Have you ever woken up in the middle of the night, unable to move and aware of some evil presence watching you? If so, you possibly experienced an episode of sleep paralysis. This condition, while mostly harmless, can be profoundly terrifying and confusing.
A nighttime disorder that traps victims in a state between wakefulness and rest, sleep paralysis renders people aware of their surroundings but immobile. Episodes typically last a few minutes, and it's believed that up to 50% of all Americans experience the condition at least once in their lives. Sufferers often feel a sense of impending doom or dread during episodes; they may also experience hypnagogic hallucinations and difficulty breathing.
While scary sleep paralysis stories are common, doctors and sleep professionals suggest several ways to prevent frequent episodes.
While there are many tips for dealing with sleep paralysis, nothing is as useful as advice from a qualified physician or sleep expert. Sleep paralysis is not necessarily a dangerous disorder, but persistent episodes can impact one's mental health.
Additionally, sleep paralysis can be a symptom of other sleeping disorders like narcolepsy. If you experience chronic bouts of sleep paralysis, it's probably best to speak with a medical professional to learn if there is a greater issue at hand.
Specialist Clete Kushida, an authority on the subject of sleep paralysis, suggests avoiding naps throughout the day. Napping can affect the normal sleep cycle and hinder uninterrupted nighttime rest, thereby causing persistent sleep paralysis. Kushida believes those who nap often tend to experience sleep paralysis more than their counterparts.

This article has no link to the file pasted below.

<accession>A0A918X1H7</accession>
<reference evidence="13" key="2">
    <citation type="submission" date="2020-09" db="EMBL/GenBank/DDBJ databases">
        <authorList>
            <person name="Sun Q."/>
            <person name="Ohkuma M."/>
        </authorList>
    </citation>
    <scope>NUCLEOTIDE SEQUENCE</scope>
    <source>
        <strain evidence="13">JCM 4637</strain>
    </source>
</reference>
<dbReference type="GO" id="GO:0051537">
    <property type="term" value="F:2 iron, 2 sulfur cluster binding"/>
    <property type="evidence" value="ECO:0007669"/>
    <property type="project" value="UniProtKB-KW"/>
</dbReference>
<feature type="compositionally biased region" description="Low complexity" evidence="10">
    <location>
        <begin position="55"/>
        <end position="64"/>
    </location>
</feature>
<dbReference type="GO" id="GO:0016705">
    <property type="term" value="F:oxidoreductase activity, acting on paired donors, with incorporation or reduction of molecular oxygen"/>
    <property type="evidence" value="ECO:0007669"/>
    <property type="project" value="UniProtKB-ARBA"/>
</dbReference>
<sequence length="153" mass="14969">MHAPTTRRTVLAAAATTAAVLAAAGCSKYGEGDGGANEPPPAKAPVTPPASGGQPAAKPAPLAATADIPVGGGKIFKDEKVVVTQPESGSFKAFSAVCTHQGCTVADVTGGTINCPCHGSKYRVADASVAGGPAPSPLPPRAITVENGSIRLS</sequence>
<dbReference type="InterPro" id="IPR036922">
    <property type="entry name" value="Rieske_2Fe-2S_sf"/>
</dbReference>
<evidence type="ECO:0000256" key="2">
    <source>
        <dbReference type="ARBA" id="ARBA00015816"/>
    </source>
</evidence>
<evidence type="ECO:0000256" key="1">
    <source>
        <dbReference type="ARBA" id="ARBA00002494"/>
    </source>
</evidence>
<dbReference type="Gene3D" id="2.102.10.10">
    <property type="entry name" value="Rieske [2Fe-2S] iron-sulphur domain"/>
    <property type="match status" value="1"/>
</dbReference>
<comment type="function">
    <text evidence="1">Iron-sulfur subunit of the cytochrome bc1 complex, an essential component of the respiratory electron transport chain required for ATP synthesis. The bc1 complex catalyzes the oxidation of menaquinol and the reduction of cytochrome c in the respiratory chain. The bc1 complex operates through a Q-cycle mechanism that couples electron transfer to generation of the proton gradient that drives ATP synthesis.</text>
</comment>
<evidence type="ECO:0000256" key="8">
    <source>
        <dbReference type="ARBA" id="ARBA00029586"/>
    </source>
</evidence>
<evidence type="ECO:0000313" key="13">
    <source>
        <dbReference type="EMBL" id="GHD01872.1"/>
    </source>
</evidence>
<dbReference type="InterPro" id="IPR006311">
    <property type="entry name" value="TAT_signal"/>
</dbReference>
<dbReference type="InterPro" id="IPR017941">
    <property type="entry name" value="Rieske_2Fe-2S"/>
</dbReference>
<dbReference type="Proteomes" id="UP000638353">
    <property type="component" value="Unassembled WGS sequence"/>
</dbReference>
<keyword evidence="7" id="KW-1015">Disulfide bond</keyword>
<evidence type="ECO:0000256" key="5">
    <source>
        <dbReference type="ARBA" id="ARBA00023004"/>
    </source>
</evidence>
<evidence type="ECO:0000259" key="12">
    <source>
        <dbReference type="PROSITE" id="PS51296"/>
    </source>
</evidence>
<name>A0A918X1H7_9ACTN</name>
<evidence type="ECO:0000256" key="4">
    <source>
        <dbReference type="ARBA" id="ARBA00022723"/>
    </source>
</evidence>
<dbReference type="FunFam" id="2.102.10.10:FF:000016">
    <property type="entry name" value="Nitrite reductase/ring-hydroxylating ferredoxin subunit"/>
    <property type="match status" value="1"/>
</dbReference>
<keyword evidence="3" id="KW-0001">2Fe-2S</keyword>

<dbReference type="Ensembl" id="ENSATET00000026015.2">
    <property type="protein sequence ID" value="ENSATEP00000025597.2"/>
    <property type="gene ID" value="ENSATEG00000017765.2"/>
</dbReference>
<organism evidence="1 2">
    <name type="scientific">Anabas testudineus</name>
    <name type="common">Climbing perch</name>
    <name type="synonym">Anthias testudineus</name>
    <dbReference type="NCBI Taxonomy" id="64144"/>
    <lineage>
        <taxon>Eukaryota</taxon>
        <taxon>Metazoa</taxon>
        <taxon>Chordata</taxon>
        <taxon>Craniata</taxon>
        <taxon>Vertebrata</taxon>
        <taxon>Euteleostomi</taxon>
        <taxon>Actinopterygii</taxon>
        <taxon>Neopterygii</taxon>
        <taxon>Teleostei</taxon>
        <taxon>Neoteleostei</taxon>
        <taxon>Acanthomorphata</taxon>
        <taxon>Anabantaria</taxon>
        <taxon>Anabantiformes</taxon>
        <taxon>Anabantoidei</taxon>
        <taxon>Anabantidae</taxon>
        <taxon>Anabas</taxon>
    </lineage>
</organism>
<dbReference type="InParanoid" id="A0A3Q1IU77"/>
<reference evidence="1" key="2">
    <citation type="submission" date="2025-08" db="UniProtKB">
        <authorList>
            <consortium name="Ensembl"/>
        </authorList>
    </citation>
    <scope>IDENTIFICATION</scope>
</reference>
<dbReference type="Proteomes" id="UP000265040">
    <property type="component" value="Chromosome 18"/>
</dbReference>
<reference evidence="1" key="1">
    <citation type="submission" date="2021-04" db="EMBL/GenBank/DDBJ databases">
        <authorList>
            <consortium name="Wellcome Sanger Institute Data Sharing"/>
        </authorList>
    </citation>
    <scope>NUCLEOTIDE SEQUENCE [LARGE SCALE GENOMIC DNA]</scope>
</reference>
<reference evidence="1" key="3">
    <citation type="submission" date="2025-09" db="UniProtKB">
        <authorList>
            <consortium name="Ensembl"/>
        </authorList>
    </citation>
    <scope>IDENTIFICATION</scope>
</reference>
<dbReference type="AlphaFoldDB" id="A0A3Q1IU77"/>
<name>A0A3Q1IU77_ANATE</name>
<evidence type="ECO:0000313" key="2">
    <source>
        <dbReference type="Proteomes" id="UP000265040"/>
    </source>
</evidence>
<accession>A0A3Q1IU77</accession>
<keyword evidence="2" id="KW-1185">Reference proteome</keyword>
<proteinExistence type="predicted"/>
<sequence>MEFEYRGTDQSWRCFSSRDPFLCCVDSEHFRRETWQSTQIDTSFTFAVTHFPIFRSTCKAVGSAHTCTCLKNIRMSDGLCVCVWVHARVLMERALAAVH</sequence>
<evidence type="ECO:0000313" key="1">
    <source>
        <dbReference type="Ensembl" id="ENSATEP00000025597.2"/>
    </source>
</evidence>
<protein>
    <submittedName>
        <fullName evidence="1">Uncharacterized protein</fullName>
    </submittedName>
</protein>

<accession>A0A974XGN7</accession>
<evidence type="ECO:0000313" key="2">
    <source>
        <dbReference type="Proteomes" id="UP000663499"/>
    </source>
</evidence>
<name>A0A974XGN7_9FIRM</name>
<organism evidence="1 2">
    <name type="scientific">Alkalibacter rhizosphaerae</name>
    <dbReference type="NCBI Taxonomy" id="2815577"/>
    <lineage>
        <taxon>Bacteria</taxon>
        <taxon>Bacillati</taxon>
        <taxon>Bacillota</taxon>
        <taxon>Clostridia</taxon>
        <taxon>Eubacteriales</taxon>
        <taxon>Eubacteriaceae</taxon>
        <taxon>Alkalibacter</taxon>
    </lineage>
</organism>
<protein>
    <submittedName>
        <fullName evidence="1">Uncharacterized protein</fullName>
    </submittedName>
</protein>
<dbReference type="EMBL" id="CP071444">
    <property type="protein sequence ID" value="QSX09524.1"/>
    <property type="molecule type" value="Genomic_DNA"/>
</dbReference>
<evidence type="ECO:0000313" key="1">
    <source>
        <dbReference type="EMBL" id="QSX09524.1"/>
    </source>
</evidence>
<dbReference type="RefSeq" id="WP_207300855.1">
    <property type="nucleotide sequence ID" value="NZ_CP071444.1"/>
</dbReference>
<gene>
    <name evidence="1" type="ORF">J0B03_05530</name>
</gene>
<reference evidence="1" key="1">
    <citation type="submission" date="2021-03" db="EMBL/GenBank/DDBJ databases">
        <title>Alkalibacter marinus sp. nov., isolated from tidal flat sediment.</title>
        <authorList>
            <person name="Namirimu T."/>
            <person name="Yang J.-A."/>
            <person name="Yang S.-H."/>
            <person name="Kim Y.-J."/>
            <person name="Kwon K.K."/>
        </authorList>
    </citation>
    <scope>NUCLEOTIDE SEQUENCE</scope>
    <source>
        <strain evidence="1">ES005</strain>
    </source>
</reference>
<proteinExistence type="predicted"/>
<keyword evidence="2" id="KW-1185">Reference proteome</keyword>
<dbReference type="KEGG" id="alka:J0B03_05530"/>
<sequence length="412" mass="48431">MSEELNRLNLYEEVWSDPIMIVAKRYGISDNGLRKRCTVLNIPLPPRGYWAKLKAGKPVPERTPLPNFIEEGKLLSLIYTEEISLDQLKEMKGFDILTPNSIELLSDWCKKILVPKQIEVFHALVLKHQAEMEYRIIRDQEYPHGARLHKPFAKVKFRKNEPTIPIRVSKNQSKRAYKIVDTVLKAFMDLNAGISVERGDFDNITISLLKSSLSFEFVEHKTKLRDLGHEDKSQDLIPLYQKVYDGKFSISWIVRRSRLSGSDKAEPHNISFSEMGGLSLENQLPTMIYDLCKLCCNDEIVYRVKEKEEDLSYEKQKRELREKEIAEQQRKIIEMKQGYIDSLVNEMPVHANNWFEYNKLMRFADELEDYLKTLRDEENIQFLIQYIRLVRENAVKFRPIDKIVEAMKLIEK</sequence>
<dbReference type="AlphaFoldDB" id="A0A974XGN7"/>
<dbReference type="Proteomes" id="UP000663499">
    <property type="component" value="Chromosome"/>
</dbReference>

If you absolutely must rest frequently throughout the day, take naps at scheduled times.
Sleep deprivation is strongly associated with sleep paralysis. The condition might affect how quickly one falls asleep. Sleep expert Clete Kushida notes, "There seems to be some evidence that people who are sleep deprived enter REM very quickly, which means they're still awake as their body gets paralyzed."
Consequently, staying up too late can have detrimental side effects.
One of the keys to a healthy sleep life is consistency. Going to bed and waking up at the same time every day not only decreases the likelihood of sleep paralysis, but it can also improve the quality of your sleep and overall wellbeing. Block out about six to eight hours of sleep every night, and don't hit the snooze button on your alarm.
A healthy sleep cycle may prevent future episodes of resting paralysis.